To consolidate and deepen the classroom experience our trainees regularly receive a formal school based training programme delivered by experts in each field, from across the schools within our Partnership. The training sessions take into consideration and build upon prior experiences and learning.
How to Apply
Please contact us to find out further details. You can also visit the Partnership London SCITT website where you can find out more about applying through UCAS.
Teaching and Learning is at the heart of what we do at JRCS and we want to share the innovative and exciting work our staff do with colleagues, students, parents and visitors to JRCS. To do this we launched ‘Learning to Fly’, our in house teaching and learning magazine, in March 2015.
Researching best practice in teaching and learning we saw that the most successful schools use in-house publications to promote and share best practice. As we strive to become a school recognised for the innovative and rigorous approach we take to teaching and learning our staff jumped at the chance to become involved in our own teaching and learning magazine, “Learning to Fly”.
Our first issue included articles on our hugely successful teaching squares programme, which saw over 70% of teaching staff volunteer to give up their own free time to watch each other teach, it also featured whole school literacy and the new “Progress 8” performance measure. Issue 2 featured feedback from our school-wide Student Voice on teaching and learning as well as an introduction from Sid in Year 8, who leads our Teaching and Learning Student Action Team! Both issues include articles, ‘from the Teaching and Learning Group’.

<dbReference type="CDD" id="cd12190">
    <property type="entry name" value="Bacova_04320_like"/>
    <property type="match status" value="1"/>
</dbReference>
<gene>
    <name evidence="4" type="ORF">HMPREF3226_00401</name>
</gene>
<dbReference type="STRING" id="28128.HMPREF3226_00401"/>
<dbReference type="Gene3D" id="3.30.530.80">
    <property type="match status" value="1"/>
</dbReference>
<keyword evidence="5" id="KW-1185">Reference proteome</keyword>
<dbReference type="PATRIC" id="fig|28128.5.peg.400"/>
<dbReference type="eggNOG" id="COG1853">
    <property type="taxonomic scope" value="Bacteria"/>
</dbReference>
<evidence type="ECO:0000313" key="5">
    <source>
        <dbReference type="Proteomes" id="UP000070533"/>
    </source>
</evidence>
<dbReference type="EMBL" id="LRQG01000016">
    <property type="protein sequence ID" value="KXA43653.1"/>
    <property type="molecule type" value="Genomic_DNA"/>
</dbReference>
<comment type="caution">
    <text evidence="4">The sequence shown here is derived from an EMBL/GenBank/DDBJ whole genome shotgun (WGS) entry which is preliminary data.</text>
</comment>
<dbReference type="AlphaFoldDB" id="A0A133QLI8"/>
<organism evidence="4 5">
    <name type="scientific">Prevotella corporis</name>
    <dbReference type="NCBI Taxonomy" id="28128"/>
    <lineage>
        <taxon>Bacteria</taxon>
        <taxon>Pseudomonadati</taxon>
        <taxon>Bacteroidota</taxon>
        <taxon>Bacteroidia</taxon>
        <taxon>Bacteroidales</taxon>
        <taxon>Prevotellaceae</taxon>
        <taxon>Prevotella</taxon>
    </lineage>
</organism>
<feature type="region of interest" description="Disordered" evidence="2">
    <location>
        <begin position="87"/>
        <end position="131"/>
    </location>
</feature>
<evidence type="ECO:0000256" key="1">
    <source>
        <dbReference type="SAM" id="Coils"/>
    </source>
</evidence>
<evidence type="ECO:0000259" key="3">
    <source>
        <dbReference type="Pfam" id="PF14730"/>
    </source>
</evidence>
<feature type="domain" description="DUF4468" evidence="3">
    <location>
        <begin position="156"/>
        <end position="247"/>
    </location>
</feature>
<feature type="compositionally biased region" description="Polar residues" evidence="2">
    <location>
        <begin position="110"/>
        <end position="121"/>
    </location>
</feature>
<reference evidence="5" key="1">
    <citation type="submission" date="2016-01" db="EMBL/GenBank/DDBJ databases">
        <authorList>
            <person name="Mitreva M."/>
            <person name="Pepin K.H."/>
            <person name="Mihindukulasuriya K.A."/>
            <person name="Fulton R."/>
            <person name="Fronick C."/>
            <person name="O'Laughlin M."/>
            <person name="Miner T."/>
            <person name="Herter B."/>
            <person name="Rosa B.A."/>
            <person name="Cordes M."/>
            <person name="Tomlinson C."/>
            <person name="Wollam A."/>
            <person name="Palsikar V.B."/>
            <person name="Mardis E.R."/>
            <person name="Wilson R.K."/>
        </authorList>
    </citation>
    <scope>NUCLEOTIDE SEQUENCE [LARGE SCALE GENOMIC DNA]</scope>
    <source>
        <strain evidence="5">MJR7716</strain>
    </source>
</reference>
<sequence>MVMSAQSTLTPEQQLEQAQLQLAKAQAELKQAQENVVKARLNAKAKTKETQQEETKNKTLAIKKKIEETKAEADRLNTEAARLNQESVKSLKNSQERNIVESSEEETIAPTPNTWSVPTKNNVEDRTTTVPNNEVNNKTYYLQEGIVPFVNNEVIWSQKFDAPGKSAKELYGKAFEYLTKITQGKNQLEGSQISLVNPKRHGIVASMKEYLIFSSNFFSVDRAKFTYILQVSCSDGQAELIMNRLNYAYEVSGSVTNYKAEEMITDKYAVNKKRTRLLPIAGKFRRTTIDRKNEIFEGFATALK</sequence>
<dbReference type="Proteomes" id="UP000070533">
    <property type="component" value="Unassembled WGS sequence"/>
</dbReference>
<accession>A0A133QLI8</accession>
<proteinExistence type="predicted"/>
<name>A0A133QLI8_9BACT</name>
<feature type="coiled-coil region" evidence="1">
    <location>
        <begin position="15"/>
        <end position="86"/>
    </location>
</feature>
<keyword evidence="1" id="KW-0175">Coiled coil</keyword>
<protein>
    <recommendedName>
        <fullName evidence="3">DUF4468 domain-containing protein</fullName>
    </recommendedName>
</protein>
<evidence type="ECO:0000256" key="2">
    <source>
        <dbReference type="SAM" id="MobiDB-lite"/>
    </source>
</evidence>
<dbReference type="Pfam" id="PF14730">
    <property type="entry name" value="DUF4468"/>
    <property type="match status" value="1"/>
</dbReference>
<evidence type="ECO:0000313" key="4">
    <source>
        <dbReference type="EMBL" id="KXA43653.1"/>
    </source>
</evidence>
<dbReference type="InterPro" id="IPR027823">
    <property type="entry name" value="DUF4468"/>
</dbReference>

One of the barriers to improving the quality of teaching and learning is a lack of time to share good practice, develop ideas and reflect on our teaching. One of the ways we have overcome this at JRCS is through our very successful JRCS Teaching and Learning Group. We meet every half term and typically spend half the session sharing good practice and the other half looking at an area of whole school development around teaching and learning. Recently T&L Group members led very successful whole school CPD workshops. All staff are welcome – come along!
IMPACT OF THE T&L GROUP
Group members led workshops over two whole school CPD twilight sessions. Workshops included planning differentiated SOW, questioning, blogs and task-marking. The first workshop introduced the principles and the second was a follow and assess impact. A survey we carried out following the sessions showed that 95% of staff sad they learned something new in the sessions and that they had found it useful.
Out of the T&L Group came the JRCS ‘Teaching Squares’ programme, which ran twice in the academic year 2014-15. 80% of teaching staff volunteered to join in the programme, which ran over a half term. Over the two rounds of teaching squares colleagues was over 500 hours of teaching, in the spirit of developmental and sharing good practice. Feedback was enormously positive and we hope to run the programme again soon.
Sharing Good Practice
Since its inception there have been lots of examples of colleagues sharing new resources or ideas with the T&L Group and then other colleagues taking them back to their departments and using them. These include: literacy mats; ‘Plickers’ (a real time formative assessment tool); blogs; challenge boards.
Lots of the feedback we get from staff who attend the T&L Group is that it’s great to gather with colleagues from around the school and spend time talking about improving our teaching practice in a relaxing environment. It’s something we too rarely get the chance to do day to day in school!